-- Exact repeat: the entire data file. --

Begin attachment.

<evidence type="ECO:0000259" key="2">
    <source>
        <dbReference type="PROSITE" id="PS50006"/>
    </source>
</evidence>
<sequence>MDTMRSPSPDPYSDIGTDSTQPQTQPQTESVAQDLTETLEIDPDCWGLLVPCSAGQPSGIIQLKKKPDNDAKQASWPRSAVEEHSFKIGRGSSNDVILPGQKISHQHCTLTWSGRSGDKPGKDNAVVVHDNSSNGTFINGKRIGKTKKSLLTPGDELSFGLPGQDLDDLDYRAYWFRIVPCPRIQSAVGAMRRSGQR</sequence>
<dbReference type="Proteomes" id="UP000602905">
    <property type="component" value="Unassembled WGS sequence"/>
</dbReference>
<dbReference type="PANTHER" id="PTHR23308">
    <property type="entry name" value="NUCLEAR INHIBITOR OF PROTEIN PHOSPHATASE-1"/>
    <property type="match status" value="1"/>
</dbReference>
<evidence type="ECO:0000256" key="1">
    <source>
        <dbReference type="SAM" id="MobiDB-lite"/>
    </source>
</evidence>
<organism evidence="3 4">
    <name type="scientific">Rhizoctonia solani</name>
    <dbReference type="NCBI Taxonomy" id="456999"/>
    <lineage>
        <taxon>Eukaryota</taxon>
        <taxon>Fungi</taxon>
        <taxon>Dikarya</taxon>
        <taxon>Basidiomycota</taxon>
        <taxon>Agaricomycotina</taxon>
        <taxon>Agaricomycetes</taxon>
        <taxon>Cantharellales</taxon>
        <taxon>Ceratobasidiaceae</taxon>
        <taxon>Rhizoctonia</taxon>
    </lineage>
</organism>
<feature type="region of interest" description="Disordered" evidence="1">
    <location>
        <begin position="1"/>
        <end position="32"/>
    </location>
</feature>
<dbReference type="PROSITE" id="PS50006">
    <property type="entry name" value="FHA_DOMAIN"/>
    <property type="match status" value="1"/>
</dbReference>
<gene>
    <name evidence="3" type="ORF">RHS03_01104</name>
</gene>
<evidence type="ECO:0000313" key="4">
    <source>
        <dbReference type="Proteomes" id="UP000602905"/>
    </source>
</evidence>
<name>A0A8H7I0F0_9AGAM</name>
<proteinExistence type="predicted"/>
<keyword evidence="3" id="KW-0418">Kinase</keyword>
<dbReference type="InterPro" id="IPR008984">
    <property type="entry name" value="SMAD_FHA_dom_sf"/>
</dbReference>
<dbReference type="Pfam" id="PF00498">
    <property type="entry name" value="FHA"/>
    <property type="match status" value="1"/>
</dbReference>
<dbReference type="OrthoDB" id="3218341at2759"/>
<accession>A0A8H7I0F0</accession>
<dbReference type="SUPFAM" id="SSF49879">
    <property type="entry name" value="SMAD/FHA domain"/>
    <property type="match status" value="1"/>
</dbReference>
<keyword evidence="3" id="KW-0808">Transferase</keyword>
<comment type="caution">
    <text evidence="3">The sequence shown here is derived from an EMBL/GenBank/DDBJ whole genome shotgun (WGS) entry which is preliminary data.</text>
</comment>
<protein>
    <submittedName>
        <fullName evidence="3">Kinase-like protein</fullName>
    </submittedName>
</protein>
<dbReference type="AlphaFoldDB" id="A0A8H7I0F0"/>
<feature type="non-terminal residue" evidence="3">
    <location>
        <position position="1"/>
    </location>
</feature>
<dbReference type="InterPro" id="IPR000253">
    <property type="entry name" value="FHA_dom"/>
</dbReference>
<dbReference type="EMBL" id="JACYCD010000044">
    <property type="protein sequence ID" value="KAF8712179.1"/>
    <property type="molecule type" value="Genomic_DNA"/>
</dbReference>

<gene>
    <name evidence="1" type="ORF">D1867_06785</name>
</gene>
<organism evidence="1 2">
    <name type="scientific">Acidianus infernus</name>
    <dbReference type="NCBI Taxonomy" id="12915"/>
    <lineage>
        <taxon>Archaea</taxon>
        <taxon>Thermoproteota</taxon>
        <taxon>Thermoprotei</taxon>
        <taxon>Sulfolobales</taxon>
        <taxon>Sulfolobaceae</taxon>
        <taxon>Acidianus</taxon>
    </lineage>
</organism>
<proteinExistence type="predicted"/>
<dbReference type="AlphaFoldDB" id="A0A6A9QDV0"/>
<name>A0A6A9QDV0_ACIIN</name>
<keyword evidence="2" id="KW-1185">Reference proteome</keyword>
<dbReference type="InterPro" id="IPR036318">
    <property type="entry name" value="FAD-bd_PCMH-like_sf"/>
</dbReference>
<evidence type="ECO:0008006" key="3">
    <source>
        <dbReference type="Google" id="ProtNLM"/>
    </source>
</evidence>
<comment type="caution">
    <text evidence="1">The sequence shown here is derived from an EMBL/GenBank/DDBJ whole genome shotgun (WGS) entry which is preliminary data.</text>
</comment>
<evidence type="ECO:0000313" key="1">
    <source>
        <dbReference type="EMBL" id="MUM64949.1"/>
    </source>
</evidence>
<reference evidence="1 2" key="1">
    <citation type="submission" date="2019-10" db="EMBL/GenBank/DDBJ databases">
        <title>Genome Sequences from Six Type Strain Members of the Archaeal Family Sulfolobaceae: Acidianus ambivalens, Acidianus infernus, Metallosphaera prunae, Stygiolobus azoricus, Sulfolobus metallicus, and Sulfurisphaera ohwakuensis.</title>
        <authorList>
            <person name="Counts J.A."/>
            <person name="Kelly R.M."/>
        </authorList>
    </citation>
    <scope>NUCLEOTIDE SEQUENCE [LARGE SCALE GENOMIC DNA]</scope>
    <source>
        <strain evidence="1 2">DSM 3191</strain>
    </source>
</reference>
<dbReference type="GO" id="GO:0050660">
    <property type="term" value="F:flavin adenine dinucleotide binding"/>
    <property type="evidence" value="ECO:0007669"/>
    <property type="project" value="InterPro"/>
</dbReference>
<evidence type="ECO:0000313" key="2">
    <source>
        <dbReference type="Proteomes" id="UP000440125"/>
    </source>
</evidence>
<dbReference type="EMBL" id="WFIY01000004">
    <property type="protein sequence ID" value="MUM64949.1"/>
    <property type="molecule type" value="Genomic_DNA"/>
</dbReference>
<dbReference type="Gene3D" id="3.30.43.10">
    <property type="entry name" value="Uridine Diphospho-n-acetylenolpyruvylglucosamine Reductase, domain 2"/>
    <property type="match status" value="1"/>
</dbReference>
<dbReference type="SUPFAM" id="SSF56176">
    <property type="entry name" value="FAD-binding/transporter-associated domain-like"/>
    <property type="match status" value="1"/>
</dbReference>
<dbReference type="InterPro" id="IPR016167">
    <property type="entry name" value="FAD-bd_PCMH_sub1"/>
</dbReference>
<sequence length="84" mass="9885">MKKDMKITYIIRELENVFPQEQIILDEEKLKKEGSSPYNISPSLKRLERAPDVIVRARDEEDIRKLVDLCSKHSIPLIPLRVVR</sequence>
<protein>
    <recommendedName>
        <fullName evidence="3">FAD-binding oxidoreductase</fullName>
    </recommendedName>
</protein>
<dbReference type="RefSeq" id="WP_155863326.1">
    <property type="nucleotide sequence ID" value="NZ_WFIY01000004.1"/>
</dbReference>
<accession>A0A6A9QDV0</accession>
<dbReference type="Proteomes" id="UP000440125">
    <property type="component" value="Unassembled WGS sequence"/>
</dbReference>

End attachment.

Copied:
<evidence type="ECO:0000259" key="2">
    <source>
        <dbReference type="PROSITE" id="PS50006"/>
    </source>
</evidence>
<sequence>MDTMRSPSPDPYSDIGTDSTQPQTQPQTESVAQDLTETLEIDPDCWGLLVPCSAGQPSGIIQLKKKPDNDAKQASWPRSAVEEHSFKIGRGSSNDVILPGQKISHQHCTLTWSGRSGDKPGKDNAVVVHDNSSNGTFINGKRIGKTKKSLLTPGDELSFGLPGQDLDDLDYRAYWFRIVPCPRIQSAVGAMRRSGQR</sequence>
<dbReference type="Proteomes" id="UP000602905">
    <property type="component" value="Unassembled WGS sequence"/>
</dbReference>
<dbReference type="PANTHER" id="PTHR23308">
    <property type="entry name" value="NUCLEAR INHIBITOR OF PROTEIN PHOSPHATASE-1"/>
    <property type="match status" value="1"/>
</dbReference>
<evidence type="ECO:0000256" key="1">
    <source>
        <dbReference type="SAM" id="MobiDB-lite"/>
    </source>
</evidence>
<organism evidence="3 4">
    <name type="scientific">Rhizoctonia solani</name>
    <dbReference type="NCBI Taxonomy" id="456999"/>
    <lineage>
        <taxon>Eukaryota</taxon>
        <taxon>Fungi</taxon>
        <taxon>Dikarya</taxon>
        <taxon>Basidiomycota</taxon>
        <taxon>Agaricomycotina</taxon>
        <taxon>Agaricomycetes</taxon>
        <taxon>Cantharellales</taxon>
        <taxon>Ceratobasidiaceae</taxon>
        <taxon>Rhizoctonia</taxon>
    </lineage>
</organism>
<feature type="region of interest" description="Disordered" evidence="1">
    <location>
        <begin position="1"/>
        <end position="32"/>
    </location>
</feature>
<dbReference type="PROSITE" id="PS50006">
    <property type="entry name" value="FHA_DOMAIN"/>
    <property type="match status" value="1"/>
</dbReference>
<gene>
    <name evidence="3" type="ORF">RHS03_01104</name>
</gene>
<evidence type="ECO:0000313" key="4">
    <source>
        <dbReference type="Proteomes" id="UP000602905"/>
    </source>
</evidence>
<name>A0A8H7I0F0_9AGAM</name>
<proteinExistence type="predicted"/>
<keyword evidence="3" id="KW-0418">Kinase</keyword>
<dbReference type="InterPro" id="IPR008984">
    <property type="entry name" value="SMAD_FHA_dom_sf"/>
</dbReference>
<dbReference type="Pfam" id="PF00498">
    <property type="entry name" value="FHA"/>
    <property type="match status" value="1"/>
</dbReference>
<dbReference type="OrthoDB" id="3218341at2759"/>
<accession>A0A8H7I0F0</accession>
<dbReference type="SUPFAM" id="SSF49879">
    <property type="entry name" value="SMAD/FHA domain"/>
    <property type="match status" value="1"/>
</dbReference>
<keyword evidence="3" id="KW-0808">Transferase</keyword>
<comment type="caution">
    <text evidence="3">The sequence shown here is derived from an EMBL/GenBank/DDBJ whole genome shotgun (WGS) entry which is preliminary data.</text>
</comment>
<protein>
    <submittedName>
        <fullName evidence="3">Kinase-like protein</fullName>
    </submittedName>
</protein>
<dbReference type="AlphaFoldDB" id="A0A8H7I0F0"/>
<feature type="non-terminal residue" evidence="3">
    <location>
        <position position="1"/>
    </location>
</feature>
<dbReference type="InterPro" id="IPR000253">
    <property type="entry name" value="FHA_dom"/>
</dbReference>
<dbReference type="EMBL" id="JACYCD010000044">
    <property type="protein sequence ID" value="KAF8712179.1"/>
    <property type="molecule type" value="Genomic_DNA"/>
</dbReference>

<gene>
    <name evidence="1" type="ORF">D1867_06785</name>
</gene>
<organism evidence="1 2">
    <name type="scientific">Acidianus infernus</name>
    <dbReference type="NCBI Taxonomy" id="12915"/>
    <lineage>
        <taxon>Archaea</taxon>
        <taxon>Thermoproteota</taxon>
        <taxon>Thermoprotei</taxon>
        <taxon>Sulfolobales</taxon>
        <taxon>Sulfolobaceae</taxon>
        <taxon>Acidianus</taxon>
    </lineage>
</organism>
<proteinExistence type="predicted"/>
<dbReference type="AlphaFoldDB" id="A0A6A9QDV0"/>
<name>A0A6A9QDV0_ACIIN</name>
<keyword evidence="2" id="KW-1185">Reference proteome</keyword>
<dbReference type="InterPro" id="IPR036318">
    <property type="entry name" value="FAD-bd_PCMH-like_sf"/>
</dbReference>
<evidence type="ECO:0008006" key="3">
    <source>
        <dbReference type="Google" id="ProtNLM"/>
    </source>
</evidence>
<comment type="caution">
    <text evidence="1">The sequence shown here is derived from an EMBL/GenBank/DDBJ whole genome shotgun (WGS) entry which is preliminary data.</text>
</comment>
<evidence type="ECO:0000313" key="1">
    <source>
        <dbReference type="EMBL" id="MUM64949.1"/>
    </source>
</evidence>
<reference evidence="1 2" key="1">
    <citation type="submission" date="2019-10" db="EMBL/GenBank/DDBJ databases">
        <title>Genome Sequences from Six Type Strain Members of the Archaeal Family Sulfolobaceae: Acidianus ambivalens, Acidianus infernus, Metallosphaera prunae, Stygiolobus azoricus, Sulfolobus metallicus, and Sulfurisphaera ohwakuensis.</title>
        <authorList>
            <person name="Counts J.A."/>
            <person name="Kelly R.M."/>
        </authorList>
    </citation>
    <scope>NUCLEOTIDE SEQUENCE [LARGE SCALE GENOMIC DNA]</scope>
    <source>
        <strain evidence="1 2">DSM 3191</strain>
    </source>
</reference>
<dbReference type="GO" id="GO:0050660">
    <property type="term" value="F:flavin adenine dinucleotide binding"/>
    <property type="evidence" value="ECO:0007669"/>
    <property type="project" value="InterPro"/>
</dbReference>
<evidence type="ECO:0000313" key="2">
    <source>
        <dbReference type="Proteomes" id="UP000440125"/>
    </source>
</evidence>
<dbReference type="EMBL" id="WFIY01000004">
    <property type="protein sequence ID" value="MUM64949.1"/>
    <property type="molecule type" value="Genomic_DNA"/>
</dbReference>
<dbReference type="Gene3D" id="3.30.43.10">
    <property type="entry name" value="Uridine Diphospho-n-acetylenolpyruvylglucosamine Reductase, domain 2"/>
    <property type="match status" value="1"/>
</dbReference>
<dbReference type="SUPFAM" id="SSF56176">
    <property type="entry name" value="FAD-binding/transporter-associated domain-like"/>
    <property type="match status" value="1"/>
</dbReference>
<dbReference type="InterPro" id="IPR016167">
    <property type="entry name" value="FAD-bd_PCMH_sub1"/>
</dbReference>
<sequence length="84" mass="9885">MKKDMKITYIIRELENVFPQEQIILDEEKLKKEGSSPYNISPSLKRLERAPDVIVRARDEEDIRKLVDLCSKHSIPLIPLRVVR</sequence>
<protein>
    <recommendedName>
        <fullName evidence="3">FAD-binding oxidoreductase</fullName>
    </recommendedName>
</protein>
<dbReference type="RefSeq" id="WP_155863326.1">
    <property type="nucleotide sequence ID" value="NZ_WFIY01000004.1"/>
</dbReference>
<accession>A0A6A9QDV0</accession>
<dbReference type="Proteomes" id="UP000440125">
    <property type="component" value="Unassembled WGS sequence"/>
</dbReference>